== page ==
Alwaght- The United Arab Emirates (UAE) is set to conduct its first aerial military drills with China next month in the Chinese Xinjiang region, singling that the Arab country is distancing itself from Washington in pursuit of multilateralism.
Announcing the development on Monday, China’s Defense Ministry said the upcoming joint Air Force training exercises, named Falcon Shield-2023, is part of an annual deal reached between Beijing and Abu Dhabi aimed at deepening cooperation between Chinese and UAE militaries as well as “enhancing mutual understanding and trust.”
The announcement comes as Beijing has signed a “historic deal” with the oil-rich Persian Gulf kingdom to export China-developed L-15 advanced trainer jets.
China’s aviation industry announced the agreement back in February, a year after the UAE Defense Ministry first said that it wanted to sign a contract with China National Aero-Technology Import & Export Corporation (CATIC) to procure the L-15 training and light combat aircraft.
The L-15 is a two-seat, twin-engine supersonic platform built to address the demand for training pilots. The aircraft reportedly provides increased pilot safety while cutting training expenses compared to competitors.
A model of the L-15 aircraft with aerial refueling capabilities is currently on display at the IDEX 2023 defense expo in Abu Dhabi.
The purchase of the L-15 also comes as the UAE, which had exclusively relied on the US and Western Europe to purchase huge amounts of military hardware, is adopting a visible policy shift aimed at diversifying its options.
Back in June, UAE Ministry of Foreign Affairs said that the country has withdrawn from a US-led maritime coalition after an extensive evaluation of its security needs.
“As a result of our ongoing evaluation of effective security cooperation with all partners, two months ago, the UAE withdrew its participation in the Combined Maritime Forces,” it said in a statement.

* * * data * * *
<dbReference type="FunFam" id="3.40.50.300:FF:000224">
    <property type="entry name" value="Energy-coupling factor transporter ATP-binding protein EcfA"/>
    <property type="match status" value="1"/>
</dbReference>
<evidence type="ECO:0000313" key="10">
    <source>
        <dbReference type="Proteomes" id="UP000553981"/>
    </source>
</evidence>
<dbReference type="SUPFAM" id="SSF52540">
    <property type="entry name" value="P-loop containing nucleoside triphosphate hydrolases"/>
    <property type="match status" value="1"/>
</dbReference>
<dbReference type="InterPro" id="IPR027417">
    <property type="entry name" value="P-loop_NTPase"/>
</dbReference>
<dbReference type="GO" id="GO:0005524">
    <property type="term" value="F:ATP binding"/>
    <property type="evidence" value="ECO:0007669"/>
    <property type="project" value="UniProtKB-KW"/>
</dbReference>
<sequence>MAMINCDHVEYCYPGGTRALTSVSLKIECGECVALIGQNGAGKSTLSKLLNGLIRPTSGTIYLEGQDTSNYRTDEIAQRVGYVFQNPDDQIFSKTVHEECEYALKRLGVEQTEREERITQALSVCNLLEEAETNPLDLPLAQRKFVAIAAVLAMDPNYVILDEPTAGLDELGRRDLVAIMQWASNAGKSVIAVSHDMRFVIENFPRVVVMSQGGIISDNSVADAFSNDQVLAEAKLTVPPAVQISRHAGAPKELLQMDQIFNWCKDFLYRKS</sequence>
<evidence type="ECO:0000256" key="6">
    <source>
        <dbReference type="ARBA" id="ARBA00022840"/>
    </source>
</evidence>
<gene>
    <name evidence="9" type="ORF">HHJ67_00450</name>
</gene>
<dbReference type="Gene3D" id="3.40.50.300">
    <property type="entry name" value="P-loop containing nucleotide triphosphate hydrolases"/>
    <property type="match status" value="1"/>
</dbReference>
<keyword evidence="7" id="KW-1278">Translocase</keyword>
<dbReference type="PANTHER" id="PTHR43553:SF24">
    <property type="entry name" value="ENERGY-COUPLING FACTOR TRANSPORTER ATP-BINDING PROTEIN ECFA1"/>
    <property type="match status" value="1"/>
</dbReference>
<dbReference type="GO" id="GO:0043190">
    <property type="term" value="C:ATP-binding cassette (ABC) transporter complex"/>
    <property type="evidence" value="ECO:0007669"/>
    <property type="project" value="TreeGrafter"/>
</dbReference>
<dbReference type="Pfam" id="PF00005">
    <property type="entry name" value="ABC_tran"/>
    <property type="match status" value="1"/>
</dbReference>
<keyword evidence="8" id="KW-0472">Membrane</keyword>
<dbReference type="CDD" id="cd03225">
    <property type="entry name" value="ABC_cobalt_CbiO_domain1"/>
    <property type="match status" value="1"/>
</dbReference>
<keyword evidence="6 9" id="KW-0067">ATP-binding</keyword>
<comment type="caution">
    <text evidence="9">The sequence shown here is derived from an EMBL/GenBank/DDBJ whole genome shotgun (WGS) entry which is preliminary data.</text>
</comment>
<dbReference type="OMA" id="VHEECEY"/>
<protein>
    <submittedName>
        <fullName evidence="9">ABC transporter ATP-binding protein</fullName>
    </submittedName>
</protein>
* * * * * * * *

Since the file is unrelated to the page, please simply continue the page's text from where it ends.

The UAE also said it was committed to dialogue and diplomatic engagement to advance regional security and stability as well as ensuring navigation safety near its shores in accordance with international law.
The decision marks a pivotal moment in the region’s geopolitical landscape, altering the dynamics of international cooperation in maritime security.
The so-called Combined Maritime Forces (CMF) was formed in 2019 under the leadership of the US after a series of incidents in regional waters, far away from the US territorial waters.
The group comprises 34 countries, headquartered in the US naval base in Bahrain, and claims to be active in “security, counter-terrorism and counter-piracy” in the Red Sea and the Persian Gulf.
The region is home to some of the most important shipping routes in the world, and since 2019, has seen oil tankers being regularly attacked or seized.
The UAE with its strategic position along vital maritime trade routes had been an active participant in the US-led coalition in Syria and Iraq to purportedly combat the ISIS terrorist group, which is widely reported to have been trained, supplied, and financed by the US and its regional client states, including the UAE.
The reason behind UAE’s sudden withdrawal and getting closer to regional countries is regarded by regional observers as an outcome of changing power dynamics and the persisting decline of US clout in West Asia amid Iran's growing defense might and assertiveness in the region.